Dining

How to Cope With a Terrible Review


An exterior shot of Guy's American Kitchen and Bar in Times Square, Manhattan

Photograph by Casey Kelbaugh/The New York Times via Redux

An exterior shot of Guy's American Kitchen and Bar in Times Square, Manhattan

Critics’ latest frosted-tipped punching bag: celebrity chef and television host Guy Fieri.

Sure, the New York Times suggested that “everything at Guy’s American Kitchen & Bar is inedible,” but Fieri is by no means alone. This year, for example, Eddie Murphy’s A Thousand Words (“a tired, formulaic comedy,” as one reviewer called it) scored 0 percent on Rotten Tomatoes, and Rolling Stone denounced Lana Del Rey as “just another aspiring singer who wasn’t ready to make an album yet” (and that’s nicer than some critiques on Twitter following her flawed performance on Saturday Night Live).

Might today’s reflexive culture—which thrives on reviewing, liking, commenting, and sharing, often anonymously—have made critics more hostile? What superhuman public figure hasn’t at some point, however brief, been the object of scorn recently (besides Ryan Gosling)?

The bright side is that making a comeback, while tough, is not impossible—consider how far Ben Affleck (receiving critical acclaim for directing Argo and The Town) has progressed since his turn in the cringe-inducing Gigli. Sometimes there’s nowhere to go but up. Here are some tips on how to deal with a bad review.

Count your blessings: Negative publicity not only makes people curious, but also increases awareness of things that previously were paid little attention, shows research by Jonah Berger, assistant professor of marketing at the Wharton School and author of the upcoming book Contagious: Why Things Catch On. Rebecca Black’s Friday (a song that literally points out that “yesterday was Thursday”) may have been ridiculed to no end, but it did make it into iTunes’ top 100 tracks in its first day out. “The review may be the best thing that happened to [Fieri’s] restaurant so far,” Berger says. “This may make some people [who are] into high-end restaurants less interested in going there, but in terms of the overall number of patrons he brings in, I’d be surprised if this article doesn’t help.”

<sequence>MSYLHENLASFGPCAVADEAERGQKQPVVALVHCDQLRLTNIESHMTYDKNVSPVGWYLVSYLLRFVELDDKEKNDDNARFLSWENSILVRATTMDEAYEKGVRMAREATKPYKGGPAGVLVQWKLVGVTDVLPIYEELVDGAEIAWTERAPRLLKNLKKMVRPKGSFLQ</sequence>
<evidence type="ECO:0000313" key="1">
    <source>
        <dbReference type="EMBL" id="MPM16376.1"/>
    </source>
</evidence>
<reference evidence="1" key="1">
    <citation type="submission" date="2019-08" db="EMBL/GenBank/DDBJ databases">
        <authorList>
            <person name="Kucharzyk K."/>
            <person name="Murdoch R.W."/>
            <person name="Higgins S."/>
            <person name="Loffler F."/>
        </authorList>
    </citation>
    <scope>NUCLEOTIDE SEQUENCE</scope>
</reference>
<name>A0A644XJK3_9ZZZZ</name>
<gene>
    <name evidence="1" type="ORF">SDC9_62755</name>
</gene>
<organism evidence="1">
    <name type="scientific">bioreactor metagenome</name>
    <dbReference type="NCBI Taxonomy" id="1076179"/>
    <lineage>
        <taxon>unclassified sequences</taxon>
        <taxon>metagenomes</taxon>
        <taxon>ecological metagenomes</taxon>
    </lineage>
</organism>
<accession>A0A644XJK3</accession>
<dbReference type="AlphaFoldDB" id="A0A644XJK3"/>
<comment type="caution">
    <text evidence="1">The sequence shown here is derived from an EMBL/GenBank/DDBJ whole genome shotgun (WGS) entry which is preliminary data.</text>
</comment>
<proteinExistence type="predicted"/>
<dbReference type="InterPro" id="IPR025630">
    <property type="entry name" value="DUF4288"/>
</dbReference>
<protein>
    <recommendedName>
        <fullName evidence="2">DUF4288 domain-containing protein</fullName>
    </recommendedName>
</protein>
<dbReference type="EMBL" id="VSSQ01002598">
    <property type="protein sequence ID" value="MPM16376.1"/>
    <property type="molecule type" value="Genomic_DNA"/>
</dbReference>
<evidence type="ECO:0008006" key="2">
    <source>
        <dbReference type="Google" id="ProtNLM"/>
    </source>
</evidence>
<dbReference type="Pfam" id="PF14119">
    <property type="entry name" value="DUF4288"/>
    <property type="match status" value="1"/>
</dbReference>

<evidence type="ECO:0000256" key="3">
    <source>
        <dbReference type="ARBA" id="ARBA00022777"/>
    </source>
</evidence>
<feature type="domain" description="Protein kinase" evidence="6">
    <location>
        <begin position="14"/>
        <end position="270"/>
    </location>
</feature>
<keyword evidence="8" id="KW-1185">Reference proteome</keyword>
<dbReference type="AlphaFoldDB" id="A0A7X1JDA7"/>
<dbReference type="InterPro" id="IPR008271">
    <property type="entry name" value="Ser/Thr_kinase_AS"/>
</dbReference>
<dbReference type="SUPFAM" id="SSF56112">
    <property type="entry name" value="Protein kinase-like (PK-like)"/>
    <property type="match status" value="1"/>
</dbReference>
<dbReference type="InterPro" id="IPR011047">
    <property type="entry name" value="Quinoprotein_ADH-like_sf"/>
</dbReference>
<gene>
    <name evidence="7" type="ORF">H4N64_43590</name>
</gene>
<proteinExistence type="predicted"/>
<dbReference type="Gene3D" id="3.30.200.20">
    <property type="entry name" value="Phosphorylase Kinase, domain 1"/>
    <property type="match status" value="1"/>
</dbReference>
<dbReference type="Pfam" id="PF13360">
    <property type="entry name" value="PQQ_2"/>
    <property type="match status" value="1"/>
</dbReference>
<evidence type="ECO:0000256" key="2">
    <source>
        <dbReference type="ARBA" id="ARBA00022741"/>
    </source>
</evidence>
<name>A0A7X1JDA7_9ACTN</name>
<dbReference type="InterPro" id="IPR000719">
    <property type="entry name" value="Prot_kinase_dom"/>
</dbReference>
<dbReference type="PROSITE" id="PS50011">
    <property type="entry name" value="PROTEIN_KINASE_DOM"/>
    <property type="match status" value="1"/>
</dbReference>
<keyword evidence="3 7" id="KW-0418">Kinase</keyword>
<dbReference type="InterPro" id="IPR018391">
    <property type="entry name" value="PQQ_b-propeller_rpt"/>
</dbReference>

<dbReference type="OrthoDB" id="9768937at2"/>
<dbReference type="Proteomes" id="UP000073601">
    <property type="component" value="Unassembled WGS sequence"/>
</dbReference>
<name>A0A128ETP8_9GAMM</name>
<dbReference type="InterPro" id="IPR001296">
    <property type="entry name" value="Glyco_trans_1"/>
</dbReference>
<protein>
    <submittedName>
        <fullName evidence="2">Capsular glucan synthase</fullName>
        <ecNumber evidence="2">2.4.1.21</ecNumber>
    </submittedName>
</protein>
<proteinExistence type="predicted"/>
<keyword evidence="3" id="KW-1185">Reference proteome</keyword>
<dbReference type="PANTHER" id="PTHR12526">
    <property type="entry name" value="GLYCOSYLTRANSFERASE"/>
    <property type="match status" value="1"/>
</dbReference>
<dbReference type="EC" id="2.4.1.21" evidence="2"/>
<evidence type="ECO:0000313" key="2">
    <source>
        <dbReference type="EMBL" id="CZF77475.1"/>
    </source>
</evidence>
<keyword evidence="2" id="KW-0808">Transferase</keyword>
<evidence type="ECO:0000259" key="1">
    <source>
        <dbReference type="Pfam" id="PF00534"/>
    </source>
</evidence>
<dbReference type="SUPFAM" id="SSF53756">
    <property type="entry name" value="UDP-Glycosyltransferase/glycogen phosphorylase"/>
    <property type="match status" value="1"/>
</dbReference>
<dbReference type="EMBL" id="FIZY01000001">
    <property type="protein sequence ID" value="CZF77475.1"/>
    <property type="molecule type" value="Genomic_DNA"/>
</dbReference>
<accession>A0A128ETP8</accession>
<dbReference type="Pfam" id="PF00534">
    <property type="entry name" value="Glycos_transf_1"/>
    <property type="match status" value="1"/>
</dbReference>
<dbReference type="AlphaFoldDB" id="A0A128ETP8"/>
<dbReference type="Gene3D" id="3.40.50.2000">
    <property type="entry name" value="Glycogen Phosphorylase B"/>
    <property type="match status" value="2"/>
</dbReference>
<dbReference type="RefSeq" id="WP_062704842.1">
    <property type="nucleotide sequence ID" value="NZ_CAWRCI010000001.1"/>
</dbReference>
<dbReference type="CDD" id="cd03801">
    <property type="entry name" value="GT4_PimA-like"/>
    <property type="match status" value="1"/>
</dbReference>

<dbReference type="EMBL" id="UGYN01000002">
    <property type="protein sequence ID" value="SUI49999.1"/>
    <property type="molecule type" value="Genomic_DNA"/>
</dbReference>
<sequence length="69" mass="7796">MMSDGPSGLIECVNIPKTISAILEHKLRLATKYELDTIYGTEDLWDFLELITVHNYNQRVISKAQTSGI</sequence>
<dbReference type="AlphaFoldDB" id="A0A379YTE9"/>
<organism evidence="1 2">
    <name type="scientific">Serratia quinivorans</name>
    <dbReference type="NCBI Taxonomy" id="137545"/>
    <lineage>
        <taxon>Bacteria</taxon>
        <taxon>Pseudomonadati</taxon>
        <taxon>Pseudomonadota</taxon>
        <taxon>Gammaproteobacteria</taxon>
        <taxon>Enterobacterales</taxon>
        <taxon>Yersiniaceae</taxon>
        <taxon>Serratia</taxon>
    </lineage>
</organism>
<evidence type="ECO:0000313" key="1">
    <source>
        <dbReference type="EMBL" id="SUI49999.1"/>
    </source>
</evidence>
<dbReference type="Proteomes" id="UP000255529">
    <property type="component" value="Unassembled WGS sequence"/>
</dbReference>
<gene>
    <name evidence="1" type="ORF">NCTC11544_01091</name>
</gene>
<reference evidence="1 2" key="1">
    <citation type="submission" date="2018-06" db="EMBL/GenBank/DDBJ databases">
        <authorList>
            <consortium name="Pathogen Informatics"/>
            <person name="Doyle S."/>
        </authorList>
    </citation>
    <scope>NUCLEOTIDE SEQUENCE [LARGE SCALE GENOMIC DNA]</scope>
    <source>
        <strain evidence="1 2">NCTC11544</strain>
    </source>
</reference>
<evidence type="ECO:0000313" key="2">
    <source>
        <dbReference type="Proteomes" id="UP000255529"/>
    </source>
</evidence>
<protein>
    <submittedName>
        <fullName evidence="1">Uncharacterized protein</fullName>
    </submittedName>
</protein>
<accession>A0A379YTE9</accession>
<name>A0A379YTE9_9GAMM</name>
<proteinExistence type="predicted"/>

Put things into perspective: It’s not so bad when the biggest danger is disappointing or boring your consumer, says Berger. As the listless say, at least no one died. And when a review seems too punishing, remember: At least you don’t have to smile onstage while Simon Cowell verbally bludgeons your performance on live television.

Heed amateur reviewers, too: Professional reviewers might have reach, but people are more likely to listen to their friends than professional critics, according to Berger. There are many more user reviews overall, and combined, they can have a larger impact.

Don’t suck again: Regardless if the critic is amateur or professional, Berger says the best way to respond is to fix the problem and invite the critic back to try the product again.

Venessa-wong-190x190
Wong is an associate editor for Bloomberg Businessweek. Follow her on Twitter @venessawwong.

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